SEATTLE – An inquest jury said Monday that a man fatally shot by police as he walked near the Seattle Center posed an "imminent threat" to himself or others at the time he was killed.
David John Walker was killed April 12 as he walked down a street near the Seattle Center, waving a knife. Officers had responded to a report that a man had shoplifted a drink carton from a grocery store, then fired two shots at a security guard. By the time police arrived, testimony indicated, Walker had stowed the gun in a backpack.
The jury agreed that Officer Tommie Doran fired the fatal shot.
The six-member jury determined unanimously that Walker had flashed a knife at officers, although jurors did not find evidence he had displayed a gun after police arrived.
OK expected on WTO reimbursment: The Senate Appropriations Committee todaywas expected to approve $5 million to reimburse Seattle for some of the costs of the World Trade Organization protests. The money is included in a $36.7 billion bill funding the Commerce, Justice and State departments, said a spokesperson from the office of Sen. Patty Murray, D-Wash. Seattle officials have been seeking the money for months. The Senate committee in May attached $3.8 million for Seattle to an agriculture spending bill, but the item was later struck from the bill. The city of Seattle spent about $9 million on the World Trade Organization protests, with regional law-enforcement agencies out an additional $3 million.
Man files suit in sex-ring case: A man whose 1994 conviction in the Wenatchee child sex-abuse cases was overturned has filed damage claims totaling more than $10 million with the city, Chelan County and the state Department of Social and Health Services. Henry Cunningham alleges his civil rights were repeatedly violated during his arrest and prosecution. The city, county and state have 60 days to respond to Cunningham’s claims. If the claims are denied, Cunningham could then decide to sue.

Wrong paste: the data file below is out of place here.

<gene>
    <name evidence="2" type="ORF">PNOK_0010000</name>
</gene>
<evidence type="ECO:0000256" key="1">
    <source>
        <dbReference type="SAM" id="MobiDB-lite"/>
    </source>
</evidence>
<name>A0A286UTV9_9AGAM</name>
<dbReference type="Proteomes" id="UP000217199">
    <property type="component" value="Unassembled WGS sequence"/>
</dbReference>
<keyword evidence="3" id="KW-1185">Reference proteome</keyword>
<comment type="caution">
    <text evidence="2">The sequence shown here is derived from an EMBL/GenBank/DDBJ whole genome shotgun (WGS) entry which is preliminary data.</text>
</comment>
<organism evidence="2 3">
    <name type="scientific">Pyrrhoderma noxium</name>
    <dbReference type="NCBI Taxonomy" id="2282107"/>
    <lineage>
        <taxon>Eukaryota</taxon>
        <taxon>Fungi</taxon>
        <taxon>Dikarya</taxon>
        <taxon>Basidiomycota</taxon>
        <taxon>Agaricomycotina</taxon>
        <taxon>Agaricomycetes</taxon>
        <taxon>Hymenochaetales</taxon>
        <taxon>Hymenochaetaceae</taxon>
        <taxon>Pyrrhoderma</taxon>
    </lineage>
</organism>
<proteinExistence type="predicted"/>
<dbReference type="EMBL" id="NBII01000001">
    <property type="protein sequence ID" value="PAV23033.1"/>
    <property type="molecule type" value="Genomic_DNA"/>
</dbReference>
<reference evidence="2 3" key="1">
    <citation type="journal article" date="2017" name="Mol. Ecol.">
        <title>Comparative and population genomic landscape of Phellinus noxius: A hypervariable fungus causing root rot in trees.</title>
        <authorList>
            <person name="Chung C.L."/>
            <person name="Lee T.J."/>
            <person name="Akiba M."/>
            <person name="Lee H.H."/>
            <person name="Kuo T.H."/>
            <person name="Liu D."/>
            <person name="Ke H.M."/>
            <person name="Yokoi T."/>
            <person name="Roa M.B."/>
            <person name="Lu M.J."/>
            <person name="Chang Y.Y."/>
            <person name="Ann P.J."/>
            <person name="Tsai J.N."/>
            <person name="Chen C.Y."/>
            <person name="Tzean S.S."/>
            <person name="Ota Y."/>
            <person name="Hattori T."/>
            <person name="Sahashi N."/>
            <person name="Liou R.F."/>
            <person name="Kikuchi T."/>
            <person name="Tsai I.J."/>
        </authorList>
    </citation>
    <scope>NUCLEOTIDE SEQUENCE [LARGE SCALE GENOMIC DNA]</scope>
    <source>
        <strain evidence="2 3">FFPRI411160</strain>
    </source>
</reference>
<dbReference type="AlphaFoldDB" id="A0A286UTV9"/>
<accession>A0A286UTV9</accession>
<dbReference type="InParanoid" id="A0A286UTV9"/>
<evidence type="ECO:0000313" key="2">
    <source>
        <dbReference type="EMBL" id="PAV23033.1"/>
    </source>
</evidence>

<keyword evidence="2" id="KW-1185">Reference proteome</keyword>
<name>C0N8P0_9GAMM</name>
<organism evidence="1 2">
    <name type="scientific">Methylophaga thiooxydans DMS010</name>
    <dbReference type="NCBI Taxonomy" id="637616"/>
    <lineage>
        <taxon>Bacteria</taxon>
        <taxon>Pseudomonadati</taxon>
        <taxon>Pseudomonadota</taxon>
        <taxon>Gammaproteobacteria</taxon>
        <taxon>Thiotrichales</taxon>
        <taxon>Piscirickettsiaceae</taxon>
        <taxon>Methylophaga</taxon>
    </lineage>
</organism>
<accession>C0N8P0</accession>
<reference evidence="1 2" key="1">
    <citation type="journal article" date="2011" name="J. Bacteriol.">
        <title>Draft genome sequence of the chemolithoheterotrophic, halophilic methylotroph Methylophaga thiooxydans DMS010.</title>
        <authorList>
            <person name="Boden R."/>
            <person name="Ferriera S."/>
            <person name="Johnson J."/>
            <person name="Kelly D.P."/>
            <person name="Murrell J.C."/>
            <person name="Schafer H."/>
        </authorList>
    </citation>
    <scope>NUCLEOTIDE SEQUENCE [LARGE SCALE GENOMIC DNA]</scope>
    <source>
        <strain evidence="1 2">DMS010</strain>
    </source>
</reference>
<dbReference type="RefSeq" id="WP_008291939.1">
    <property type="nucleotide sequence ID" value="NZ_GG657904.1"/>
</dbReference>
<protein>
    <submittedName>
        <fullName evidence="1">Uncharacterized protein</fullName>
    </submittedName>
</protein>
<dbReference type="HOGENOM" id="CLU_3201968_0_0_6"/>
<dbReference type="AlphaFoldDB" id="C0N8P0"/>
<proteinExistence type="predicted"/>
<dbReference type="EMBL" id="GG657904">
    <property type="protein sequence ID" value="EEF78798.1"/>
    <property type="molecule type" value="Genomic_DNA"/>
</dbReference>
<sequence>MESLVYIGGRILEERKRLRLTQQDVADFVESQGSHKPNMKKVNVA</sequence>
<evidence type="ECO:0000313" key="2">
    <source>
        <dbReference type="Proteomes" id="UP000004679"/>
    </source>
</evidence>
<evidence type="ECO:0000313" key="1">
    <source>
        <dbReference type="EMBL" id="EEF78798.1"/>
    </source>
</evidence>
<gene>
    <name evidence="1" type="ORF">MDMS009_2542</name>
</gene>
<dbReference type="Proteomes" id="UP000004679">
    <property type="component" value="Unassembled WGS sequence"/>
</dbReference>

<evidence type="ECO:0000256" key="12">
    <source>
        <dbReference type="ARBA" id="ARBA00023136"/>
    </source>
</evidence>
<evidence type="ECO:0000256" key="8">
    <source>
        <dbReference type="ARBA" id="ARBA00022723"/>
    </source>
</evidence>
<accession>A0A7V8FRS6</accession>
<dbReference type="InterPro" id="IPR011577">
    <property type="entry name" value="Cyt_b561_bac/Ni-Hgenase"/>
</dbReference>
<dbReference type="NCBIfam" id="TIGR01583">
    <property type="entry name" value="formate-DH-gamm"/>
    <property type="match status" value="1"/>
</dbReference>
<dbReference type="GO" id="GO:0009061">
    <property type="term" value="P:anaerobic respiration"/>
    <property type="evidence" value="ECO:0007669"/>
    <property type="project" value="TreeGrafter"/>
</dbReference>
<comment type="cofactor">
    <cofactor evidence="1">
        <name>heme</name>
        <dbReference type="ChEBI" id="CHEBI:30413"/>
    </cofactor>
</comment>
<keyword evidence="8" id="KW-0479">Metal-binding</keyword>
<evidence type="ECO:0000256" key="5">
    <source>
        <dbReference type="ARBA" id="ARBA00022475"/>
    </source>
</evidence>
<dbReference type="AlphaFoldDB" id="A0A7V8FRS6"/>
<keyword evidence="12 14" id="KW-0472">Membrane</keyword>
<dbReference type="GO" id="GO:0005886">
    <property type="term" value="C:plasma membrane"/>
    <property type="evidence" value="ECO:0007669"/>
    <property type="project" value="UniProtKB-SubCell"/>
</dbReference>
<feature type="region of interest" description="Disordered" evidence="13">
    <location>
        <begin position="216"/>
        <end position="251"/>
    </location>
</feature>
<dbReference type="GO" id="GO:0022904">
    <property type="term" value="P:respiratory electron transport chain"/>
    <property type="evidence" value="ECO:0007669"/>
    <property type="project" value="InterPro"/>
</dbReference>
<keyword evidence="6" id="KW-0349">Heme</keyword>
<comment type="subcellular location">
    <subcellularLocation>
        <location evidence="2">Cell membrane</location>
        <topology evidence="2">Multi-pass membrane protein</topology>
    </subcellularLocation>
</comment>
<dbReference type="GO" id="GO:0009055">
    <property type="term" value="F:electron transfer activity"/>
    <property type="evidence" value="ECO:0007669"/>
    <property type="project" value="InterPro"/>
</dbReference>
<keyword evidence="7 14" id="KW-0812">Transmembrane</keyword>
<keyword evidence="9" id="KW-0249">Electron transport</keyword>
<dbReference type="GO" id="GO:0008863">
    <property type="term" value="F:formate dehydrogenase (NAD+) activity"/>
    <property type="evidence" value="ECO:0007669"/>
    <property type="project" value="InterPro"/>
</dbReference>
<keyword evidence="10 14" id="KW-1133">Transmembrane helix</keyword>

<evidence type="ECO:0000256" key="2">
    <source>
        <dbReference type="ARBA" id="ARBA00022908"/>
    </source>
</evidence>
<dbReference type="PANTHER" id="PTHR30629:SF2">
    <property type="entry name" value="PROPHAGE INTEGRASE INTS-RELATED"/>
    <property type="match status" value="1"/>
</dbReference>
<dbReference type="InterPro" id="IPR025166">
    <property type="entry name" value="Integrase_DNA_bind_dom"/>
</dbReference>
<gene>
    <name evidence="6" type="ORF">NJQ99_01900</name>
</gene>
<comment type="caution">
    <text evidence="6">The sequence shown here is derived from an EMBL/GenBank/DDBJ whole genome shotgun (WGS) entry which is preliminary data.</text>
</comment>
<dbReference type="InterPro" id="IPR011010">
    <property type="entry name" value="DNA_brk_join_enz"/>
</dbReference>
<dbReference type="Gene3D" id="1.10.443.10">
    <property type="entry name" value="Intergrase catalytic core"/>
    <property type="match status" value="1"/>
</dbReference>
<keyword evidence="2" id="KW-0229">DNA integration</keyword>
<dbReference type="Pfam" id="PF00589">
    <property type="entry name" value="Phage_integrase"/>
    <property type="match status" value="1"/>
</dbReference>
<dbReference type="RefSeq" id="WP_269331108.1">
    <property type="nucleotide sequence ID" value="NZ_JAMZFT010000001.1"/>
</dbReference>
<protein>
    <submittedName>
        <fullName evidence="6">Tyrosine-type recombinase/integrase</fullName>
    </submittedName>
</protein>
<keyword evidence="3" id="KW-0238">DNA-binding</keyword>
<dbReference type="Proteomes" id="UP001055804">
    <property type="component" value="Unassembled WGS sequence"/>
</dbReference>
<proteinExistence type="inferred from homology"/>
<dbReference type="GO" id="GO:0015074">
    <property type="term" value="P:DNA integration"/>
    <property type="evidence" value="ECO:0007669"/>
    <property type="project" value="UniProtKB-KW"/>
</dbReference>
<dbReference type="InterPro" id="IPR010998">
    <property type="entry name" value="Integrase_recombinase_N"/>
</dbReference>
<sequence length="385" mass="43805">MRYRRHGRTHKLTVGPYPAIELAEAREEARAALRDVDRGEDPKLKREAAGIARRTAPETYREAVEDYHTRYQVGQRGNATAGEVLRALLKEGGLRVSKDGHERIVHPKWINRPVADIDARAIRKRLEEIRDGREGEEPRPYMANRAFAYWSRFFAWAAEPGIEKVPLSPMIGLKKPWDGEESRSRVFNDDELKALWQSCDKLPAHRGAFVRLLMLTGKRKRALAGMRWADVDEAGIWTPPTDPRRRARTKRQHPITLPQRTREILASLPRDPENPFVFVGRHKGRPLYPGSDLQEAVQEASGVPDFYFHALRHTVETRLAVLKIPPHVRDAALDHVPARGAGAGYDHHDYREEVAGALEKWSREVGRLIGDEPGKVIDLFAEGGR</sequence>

Man descends from protest perch: A man who spent 11 days on the ledge of a downtown building in a protest over logging descended Monday into the waiting arms of dozens of cheering supporters. Wearing a purple flower in his hair, the man who calls himself "Tre Arrow" rappelled barefooted from his 9-inch-wide, 30-foot-high perch on the U.S. Forest Service building in Portland, Ore. Arrow was taken into custody and is expected to face charges of misdemeanor trespassing and contempt of court. He climbed to the ledge July 7 to focus attention on plans to log 1,030 acres of forest in the shadow of Mount Hood. Several people camping outside the building had been hoisting food and water up to him.
Bear kills man: A bear killed and partially ate a man at a campground near a bear viewing area. The body of George Tullos, 41, of Ketchikan was found Saturday at the Run Amuck campground near Hyder, a community along the Canadian border about 75 miles from Ketchikan. The attack apparently happened late Friday. Tullos was alone at the campground, sleeping outdoors with only a tarp for shelter, a quarter-mile from a bear-viewing platform operated by the U.S. Forest Service. Bruce Bartley, a spokesman for the Alaska Department of Fish and Game, said he could recall only three cases of bears attacking people and eating them in the past 20 years.